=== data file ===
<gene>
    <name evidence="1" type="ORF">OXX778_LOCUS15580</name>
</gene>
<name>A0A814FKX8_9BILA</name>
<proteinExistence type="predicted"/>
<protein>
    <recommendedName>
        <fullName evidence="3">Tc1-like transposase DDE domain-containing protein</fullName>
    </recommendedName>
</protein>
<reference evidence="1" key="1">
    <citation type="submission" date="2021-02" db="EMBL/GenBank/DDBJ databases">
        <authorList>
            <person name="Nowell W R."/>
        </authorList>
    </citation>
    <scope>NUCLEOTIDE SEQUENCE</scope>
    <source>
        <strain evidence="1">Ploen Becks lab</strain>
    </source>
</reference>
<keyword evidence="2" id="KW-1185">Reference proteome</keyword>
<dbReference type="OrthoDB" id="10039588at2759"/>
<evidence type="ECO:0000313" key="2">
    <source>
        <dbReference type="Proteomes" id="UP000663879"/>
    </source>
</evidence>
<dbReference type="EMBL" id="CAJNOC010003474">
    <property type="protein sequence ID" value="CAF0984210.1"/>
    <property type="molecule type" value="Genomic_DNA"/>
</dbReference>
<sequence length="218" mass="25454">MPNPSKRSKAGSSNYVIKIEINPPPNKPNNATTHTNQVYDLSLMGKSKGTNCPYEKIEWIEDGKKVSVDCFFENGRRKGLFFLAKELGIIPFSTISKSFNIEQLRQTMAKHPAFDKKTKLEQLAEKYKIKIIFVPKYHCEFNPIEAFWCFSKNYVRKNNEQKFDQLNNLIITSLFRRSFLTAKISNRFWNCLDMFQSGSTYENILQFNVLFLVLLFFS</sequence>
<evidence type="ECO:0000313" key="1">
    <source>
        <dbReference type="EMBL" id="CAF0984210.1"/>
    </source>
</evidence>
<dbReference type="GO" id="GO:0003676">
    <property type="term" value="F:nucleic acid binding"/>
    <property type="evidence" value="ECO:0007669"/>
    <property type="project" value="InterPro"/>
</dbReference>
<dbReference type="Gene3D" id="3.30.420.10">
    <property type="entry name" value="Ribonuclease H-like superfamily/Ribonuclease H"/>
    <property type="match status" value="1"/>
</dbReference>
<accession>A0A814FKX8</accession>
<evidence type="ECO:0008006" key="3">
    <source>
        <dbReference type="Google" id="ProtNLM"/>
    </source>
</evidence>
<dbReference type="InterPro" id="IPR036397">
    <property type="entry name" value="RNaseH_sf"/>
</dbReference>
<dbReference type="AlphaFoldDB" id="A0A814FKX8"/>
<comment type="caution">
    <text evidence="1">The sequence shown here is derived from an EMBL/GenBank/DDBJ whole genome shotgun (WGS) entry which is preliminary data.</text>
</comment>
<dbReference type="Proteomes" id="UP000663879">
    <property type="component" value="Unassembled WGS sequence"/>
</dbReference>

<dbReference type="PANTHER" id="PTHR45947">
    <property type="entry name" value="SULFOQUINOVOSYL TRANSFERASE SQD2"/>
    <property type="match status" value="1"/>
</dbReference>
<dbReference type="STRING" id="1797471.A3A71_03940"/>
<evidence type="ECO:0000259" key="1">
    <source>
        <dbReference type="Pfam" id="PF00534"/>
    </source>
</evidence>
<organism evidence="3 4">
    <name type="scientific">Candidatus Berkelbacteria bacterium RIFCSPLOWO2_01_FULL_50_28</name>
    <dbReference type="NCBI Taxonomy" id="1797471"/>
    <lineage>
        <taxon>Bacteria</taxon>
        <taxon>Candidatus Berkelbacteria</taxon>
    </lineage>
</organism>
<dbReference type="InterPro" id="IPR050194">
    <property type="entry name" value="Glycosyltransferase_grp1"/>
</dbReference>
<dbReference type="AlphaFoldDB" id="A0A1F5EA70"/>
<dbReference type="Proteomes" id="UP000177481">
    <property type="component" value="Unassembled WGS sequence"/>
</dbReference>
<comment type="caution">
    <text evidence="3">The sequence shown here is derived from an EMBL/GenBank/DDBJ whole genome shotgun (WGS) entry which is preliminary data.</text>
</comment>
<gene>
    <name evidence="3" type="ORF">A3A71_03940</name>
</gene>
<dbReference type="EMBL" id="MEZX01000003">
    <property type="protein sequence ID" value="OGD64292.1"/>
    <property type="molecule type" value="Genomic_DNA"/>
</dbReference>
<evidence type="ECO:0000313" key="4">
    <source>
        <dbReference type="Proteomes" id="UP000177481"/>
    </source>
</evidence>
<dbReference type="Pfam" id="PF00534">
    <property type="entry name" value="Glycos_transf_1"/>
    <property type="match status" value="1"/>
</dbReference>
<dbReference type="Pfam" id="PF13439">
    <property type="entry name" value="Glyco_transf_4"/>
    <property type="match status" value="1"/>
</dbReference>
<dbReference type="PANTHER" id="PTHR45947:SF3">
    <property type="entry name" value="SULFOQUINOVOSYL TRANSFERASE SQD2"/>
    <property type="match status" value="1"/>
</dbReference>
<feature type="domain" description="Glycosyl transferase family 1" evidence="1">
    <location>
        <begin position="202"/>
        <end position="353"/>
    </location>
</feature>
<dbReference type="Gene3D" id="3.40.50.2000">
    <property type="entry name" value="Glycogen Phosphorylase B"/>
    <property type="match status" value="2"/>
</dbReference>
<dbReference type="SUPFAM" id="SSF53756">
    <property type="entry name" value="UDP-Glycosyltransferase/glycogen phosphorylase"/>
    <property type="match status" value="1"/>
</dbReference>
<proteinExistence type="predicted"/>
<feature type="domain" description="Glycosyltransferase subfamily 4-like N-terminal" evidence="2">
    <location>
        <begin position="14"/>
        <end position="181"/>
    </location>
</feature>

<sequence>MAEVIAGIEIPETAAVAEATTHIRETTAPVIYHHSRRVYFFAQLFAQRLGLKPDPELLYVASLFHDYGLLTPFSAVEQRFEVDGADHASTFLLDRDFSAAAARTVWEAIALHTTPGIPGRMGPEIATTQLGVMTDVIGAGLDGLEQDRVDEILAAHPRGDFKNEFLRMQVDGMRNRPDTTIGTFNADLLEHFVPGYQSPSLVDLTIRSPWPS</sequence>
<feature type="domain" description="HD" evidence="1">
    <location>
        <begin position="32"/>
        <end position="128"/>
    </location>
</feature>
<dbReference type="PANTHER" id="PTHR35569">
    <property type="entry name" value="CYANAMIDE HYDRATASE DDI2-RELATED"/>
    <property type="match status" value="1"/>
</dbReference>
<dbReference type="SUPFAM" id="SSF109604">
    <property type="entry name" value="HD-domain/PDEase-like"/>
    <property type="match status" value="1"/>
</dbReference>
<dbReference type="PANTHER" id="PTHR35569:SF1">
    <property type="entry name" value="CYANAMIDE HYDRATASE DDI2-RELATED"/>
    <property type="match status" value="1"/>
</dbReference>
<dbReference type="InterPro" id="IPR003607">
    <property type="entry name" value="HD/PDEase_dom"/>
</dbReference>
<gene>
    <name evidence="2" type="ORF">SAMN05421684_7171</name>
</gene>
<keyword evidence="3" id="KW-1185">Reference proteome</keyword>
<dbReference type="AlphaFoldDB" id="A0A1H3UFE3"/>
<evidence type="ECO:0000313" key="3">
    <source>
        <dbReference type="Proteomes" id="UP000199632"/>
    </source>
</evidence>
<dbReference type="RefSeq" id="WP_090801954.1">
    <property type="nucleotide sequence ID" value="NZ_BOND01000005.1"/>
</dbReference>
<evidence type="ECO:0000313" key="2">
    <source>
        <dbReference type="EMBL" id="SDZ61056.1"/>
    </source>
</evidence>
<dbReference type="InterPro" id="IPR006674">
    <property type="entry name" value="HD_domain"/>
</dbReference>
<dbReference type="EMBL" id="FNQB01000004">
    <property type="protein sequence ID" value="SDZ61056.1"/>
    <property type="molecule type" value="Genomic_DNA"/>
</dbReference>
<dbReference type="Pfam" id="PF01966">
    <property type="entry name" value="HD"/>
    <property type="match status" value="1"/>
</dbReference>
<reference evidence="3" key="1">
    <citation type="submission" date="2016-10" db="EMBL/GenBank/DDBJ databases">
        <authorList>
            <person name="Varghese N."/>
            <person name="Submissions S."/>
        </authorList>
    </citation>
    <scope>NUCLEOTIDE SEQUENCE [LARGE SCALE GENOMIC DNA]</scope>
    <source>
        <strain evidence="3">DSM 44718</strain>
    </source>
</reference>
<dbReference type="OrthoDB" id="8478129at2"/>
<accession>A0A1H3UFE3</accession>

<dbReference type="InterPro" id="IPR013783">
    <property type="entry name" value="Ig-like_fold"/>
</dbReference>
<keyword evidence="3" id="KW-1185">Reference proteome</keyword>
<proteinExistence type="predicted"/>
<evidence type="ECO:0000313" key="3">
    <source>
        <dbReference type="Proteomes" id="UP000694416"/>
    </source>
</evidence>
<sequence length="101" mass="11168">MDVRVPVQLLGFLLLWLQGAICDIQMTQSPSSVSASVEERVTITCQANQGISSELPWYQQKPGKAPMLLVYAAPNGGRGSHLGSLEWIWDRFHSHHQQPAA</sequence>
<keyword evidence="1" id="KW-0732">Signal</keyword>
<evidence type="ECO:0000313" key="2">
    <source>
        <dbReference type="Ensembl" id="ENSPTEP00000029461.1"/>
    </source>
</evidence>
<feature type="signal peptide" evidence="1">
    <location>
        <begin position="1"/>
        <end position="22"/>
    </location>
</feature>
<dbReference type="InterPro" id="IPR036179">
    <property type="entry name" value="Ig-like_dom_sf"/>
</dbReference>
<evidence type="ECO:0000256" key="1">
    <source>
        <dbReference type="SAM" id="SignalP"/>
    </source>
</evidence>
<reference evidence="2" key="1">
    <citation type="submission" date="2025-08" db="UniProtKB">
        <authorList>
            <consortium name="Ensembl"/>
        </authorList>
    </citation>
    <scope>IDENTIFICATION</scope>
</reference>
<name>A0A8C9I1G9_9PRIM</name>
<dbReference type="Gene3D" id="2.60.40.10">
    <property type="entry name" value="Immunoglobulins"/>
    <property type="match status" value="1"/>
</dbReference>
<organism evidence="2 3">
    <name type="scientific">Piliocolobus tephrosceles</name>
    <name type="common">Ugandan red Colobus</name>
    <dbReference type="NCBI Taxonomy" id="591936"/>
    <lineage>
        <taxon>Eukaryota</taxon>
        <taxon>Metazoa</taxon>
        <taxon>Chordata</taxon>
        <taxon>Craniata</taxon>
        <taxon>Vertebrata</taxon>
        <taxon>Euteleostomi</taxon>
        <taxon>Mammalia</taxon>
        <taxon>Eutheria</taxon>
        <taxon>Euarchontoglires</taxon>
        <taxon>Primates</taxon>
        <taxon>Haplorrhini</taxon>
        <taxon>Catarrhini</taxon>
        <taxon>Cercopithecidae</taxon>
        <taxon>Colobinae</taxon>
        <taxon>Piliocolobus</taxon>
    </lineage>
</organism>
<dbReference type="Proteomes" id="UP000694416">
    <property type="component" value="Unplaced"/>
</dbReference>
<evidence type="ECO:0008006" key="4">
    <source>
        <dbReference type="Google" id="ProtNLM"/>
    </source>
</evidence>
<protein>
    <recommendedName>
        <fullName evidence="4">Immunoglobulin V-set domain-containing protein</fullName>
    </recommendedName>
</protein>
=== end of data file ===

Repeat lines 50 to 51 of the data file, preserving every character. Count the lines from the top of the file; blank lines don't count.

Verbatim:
    <source>
        <dbReference type="Google" id="ProtNLM"/>